Distilling variant information for clinical genetics

The challenge: Help clinical geneticists to rapidly consume key information about variants.

Our solution: Typographic visualisation of variant information to support rapid decision making.

Genomics databases are vital resources for identifying the genetic causes of disease. However, because they are so rich with information, it can be a challenge to use them in decision-making for diagnostic genetics.

To help address this challenge we designed SNPshot— a novel way to distill and display the most important information about SNPs. SNPshot provides a visual summary of the key information that clinical geneticists need when investigating and comparing variants.

Helping geneticists know where to invest time

When clinical geneticists analyse patient sequence data, they will often work through a list of genetic variants that could be disease-causing. To narrow down the list of variants of interest they will use a variety of different resources, including databases of genetic variants, such as OMIM, NCBI's dbSNP, or Ensembl.

Using these databases can be challenging. Users often need to navigate through huge amounts of information that lack hierarchy, user-focused architecture, and visual differentiation. Often, they also include computer-generated data that is difficult to read for humans.

We set ourselves a challenge to present the most relevant information about SNPs to clinical users, helping them to quickly and easily make decisions on which variants need to be investigated in detail.

Single Nucleotide Polymorphisms (SNP) are the most common type of genetic variation found in humans. We talk about SNPs when there is a nucleotide (letter) change in a single position in the DNA code.

There are different types of SNPs. Substitutions occur when one nucleotide is replaced by another, while deletions or insertions are when a nucleotide is missing or an extra one is added.

SNPs can have impact on phenotype and health. Some SNPs contribute directly to disease, others show associations with traits. They can also be used to track a person's ancestry.

Introducing hierarchy to SNP information

After 3 rounds of iteration and user research, we arrived at the design shown above. Key information types are prioritised using typography, size, colour, and positioning. Features such as chromosomal location and the nucleotide change are shown using simple visualisations.

SNPshot could be used in different contexts. We think that the card-sized visualisation is the most versatile, and could be used in clinical genetic reports and genetic variant databases. If more space is available, an expanded version could be used to provide extra detail and introduce elements of interactivity.

The idea of presenting complex information in a compact way using graphics, colour, and typography isn't new. The UK's food 'traffic lights' labelling system is a good example of distilling nutritional data for consumers.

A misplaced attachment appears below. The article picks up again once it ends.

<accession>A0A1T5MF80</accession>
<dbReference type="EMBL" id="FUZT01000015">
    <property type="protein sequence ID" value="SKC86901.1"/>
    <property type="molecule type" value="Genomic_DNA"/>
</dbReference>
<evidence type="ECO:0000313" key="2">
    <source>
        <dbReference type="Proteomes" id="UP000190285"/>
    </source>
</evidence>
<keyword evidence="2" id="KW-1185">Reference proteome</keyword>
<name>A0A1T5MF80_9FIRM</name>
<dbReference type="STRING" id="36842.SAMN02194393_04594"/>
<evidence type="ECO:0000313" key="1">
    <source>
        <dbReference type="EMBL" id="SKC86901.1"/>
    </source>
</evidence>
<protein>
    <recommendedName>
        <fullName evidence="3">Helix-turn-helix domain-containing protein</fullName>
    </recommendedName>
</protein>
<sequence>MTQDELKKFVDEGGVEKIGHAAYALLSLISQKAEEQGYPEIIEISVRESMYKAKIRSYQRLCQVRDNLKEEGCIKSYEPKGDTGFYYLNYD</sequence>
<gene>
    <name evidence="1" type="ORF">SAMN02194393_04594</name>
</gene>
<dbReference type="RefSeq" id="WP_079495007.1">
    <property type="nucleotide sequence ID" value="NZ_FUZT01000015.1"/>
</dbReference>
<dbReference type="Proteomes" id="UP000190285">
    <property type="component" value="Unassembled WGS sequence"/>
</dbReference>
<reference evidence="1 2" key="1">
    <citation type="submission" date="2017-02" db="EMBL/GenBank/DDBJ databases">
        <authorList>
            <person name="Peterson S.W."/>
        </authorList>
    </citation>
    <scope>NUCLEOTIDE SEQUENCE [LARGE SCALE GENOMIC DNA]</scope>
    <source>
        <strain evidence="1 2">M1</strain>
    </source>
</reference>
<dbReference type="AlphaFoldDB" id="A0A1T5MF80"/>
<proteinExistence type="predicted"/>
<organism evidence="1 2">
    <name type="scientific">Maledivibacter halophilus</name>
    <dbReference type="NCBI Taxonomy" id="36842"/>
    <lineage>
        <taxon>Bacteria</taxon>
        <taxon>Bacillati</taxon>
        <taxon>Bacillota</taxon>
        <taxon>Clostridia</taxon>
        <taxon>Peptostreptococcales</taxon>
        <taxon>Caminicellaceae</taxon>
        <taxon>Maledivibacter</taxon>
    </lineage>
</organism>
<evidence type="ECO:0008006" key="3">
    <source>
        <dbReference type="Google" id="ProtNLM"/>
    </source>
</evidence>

Displaying genetic information is this way is more novel. Doing so has potential to ease the burden on clinical scientists who need to digest information about SNPs and make informed choices.

Where in the genome?

The most prominent information on the SNPshot is the name of the gene that the SNP is in. Although not unique, the gene name is crucial for orienting users, and is more memorable information than IDs such as rs numbers. The location of a SNP within a gene is indicated with an arrow. If space allows, the exons (dark purple) and introns (light purple) are also displayed. For those SNPs that are located outside of coding regions, the gene name displays as "non-coding".

What is the consequence?

The aim for clinical geneticists is to identify the variants that are causing disease. Because of this we prioritised information about the pathogenicity and consequence of a SNP. This was given a very simple typographic treatment, and is second in the hierachy of information SNPshot provides.

What was the change?

We wanted to create a clear, visual language to indicate the nucleotides affected by a SNP, including substitutions, insertions and deletions. For this we used a highlight effect showing the nucleotides directly impacted. Three nucleotides are shown, and the impact of the SNP on translated amino acids indicated. In the case of a frameshift, affected down-stream nucleotides are coloured purple.

How common?

Allele frequency allows a quick assesment on the likelihood that a single variant could be enough to cause disease. This is ordinarily shown as a percentage and varies between populations of different ethinicity. For the expanded version of SNPshot we created a simple visualisation showing the maximum and minimum values for allele frequency, as well as the overall mean.

Traditionally, genetic databases try to be neutral when presenting information, and tend to be cautious of being opinionated or leading users. However, we believe work that introduces an information hierachy such as this proof of concept can be a great help to usability. By making the search for relevant information easier, SNPshot can act as an inital filter before deciding where to spend time investigating further.

As genetics becomes more widely used in healthcare and for informing lifestyle choices, it is important to make genetic information more accessible and help more people to take ownership of their genetic health.